simplifying assumptions make it straightforward to write Circuit operating and MOSFET data specifications used for
equations for voltage, current and power, and integrate the the simulation are shown in Table 2.
power equation to determine the energy dissipated in the
MOSFET. The series of equations developed for the On Simulation
period is as follows:
Fig. 2 presents the current waveforms for three different
detector
response times (1 µs, 3 µs and 5 µs). Several
t1 £ t £ t 2
observations can be made based on these waveforms. First,
I2 (t) = I t1 + k 2 ¥ (t - t1 )
the portion of the waveform that occurs before the current
exceeds the set limit is the same for all three response times.
V2 (t) = I2 (t) ¥ R DS(ON) = (I t1 + k 2 ¥ (t - t1 )) ¥ R DS(ON
ON )
This is to be expected and leads to the conclusion that
P2 (t) = I2 (t) ¥ V2 (t) = R DS(ON) ¥[(I2t1 - 2 ¥ I t1 ¥ k 2 ¥
the transistor losses in the Turn On and On periods are
independent of response time.
t1 + k 22 ¥ t12 ) + (2 ¥ I t1 ¥ k 2 - 2 ¥ k 22 ¥ t1 ) ¥ t + k 22 ¥ t 2 ]
Second, the On-OCL period is the first period impacted
t
2
2
2
by
the
response time. The end of this period is defined by the
E (t) = P (t) ¥ dt = R
(I - 2 ¥ I ¥ k ¥ t + k ¥ t ) ¥
Period
Description
Voltage and Current Assumptions
0
1
1
4
2
Ú
2
[
DS(ON )
t1
t1
2
1
2
1
t1
(t - t1 ) + (2 ¥ I t1 ¥ k 2 - 2 ¥ k 22 ¥ t1 )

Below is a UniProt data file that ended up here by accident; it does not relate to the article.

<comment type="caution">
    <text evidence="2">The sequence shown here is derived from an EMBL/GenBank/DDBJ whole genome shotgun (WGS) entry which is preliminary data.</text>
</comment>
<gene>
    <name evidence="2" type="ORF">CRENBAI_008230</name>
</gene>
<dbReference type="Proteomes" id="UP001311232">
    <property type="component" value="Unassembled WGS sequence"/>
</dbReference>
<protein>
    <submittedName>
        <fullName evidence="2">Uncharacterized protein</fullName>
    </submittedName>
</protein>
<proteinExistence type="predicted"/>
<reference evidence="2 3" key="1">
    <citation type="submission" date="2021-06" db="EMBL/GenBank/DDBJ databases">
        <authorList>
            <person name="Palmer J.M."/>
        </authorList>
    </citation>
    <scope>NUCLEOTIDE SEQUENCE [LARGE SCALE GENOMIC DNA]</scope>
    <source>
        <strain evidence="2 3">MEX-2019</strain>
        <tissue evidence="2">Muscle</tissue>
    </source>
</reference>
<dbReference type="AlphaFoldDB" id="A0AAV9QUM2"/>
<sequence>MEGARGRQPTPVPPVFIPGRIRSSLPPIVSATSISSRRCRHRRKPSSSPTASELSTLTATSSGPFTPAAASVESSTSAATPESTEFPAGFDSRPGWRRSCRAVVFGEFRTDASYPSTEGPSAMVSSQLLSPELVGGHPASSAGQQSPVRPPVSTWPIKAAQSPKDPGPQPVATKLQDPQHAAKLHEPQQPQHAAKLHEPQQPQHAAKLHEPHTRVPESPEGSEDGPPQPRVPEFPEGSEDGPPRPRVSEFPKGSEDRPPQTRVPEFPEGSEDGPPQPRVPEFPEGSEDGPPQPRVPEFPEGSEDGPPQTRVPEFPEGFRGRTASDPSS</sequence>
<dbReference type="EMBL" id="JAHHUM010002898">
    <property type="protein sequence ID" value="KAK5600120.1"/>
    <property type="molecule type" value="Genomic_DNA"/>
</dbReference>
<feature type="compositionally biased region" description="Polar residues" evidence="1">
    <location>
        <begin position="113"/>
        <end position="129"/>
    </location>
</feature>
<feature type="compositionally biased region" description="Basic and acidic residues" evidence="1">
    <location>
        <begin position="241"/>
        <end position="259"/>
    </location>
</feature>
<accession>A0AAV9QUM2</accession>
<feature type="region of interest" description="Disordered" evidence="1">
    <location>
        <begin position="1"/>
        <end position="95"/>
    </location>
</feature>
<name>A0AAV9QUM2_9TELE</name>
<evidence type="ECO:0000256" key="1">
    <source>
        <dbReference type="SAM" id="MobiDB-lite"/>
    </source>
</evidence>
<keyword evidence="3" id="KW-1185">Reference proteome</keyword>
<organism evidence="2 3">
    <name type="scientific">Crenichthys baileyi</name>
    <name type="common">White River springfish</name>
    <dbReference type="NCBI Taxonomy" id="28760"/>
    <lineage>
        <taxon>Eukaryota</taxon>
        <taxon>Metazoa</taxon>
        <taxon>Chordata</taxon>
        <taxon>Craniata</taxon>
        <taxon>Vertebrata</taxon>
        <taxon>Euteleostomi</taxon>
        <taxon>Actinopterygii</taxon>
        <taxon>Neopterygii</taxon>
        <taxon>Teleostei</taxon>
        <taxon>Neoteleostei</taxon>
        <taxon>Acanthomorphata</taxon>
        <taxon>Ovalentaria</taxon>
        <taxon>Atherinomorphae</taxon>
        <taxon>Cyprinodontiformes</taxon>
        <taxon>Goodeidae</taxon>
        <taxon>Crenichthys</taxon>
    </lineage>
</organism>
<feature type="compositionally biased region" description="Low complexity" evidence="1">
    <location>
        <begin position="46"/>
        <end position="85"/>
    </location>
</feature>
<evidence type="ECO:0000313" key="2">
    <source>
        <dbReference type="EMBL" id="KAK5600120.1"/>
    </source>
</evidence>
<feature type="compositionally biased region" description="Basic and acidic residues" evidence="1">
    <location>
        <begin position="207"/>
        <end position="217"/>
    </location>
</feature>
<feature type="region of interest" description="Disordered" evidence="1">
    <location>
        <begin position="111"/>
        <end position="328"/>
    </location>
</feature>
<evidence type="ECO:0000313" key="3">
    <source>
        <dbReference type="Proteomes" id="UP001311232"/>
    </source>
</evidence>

(t
2
- t12
t 3 - t13
+ k 22
2
3
) (
500
)]
Current (A)
P2 AVG = E 2 (t 2 ) ¥ f
where I t1 equals the current at the end of the Turn On
period; k2 equals the rate of current rise; RDS(ON) equals
MOSFET on-resistance at the junction operating temperature;
P2AVG equals the average power dissipation contributed by On
period energy losses in a repetitive pulse-by-pulse, currentlimit mode; and f equals the frequency of the pulse-by-pulse
current limit.
Although these equations are long, they are simple to solve.
Moreover, it’s easy to define the time ending the ith period,
ti, based on setting current rise rates, ki, circuit operating
voltages and currents, and component data sheet parameters.
Power Electronics Technology January 2006
1 �s delay
400
3 �s delay
5 �s delay
300
200
100
0
0
1
2
3
4
5
Time (�s)
6
7
8
Fig. 2. The simulation current waveforms for protection response times
of 1 µs, 3 µs and 5 µs reveal a dramatic increase in current for slower
response times.
16
www.powerelectronics.com
PROTECTING MOSFETS
current at the beginning of the
Avalanche period to the current
It = 10 A
Turn On
at which the avalanche energy
tr = 0.2 µs
Vt = 15.6 V
(t0 < t < t1)
was specified. In this case, the
higher current inherited from
On
k2 (current rise rate) = 75 A/µs
RDS(ON) = 24 m at TJ = 150°C
the On-OCL period will increase
(t1 < t < t2)
Is (current limit threshold) = 75 A
the avalanche energy dramatically
On-OCL
k3 (current rise rate) = 75 A/µs
as well as the duration of the
RDS(ON) = 24 m at TJ = 150°C
Avalanche period.
(t2 < t < t3)
td = 1 µs to 5 µs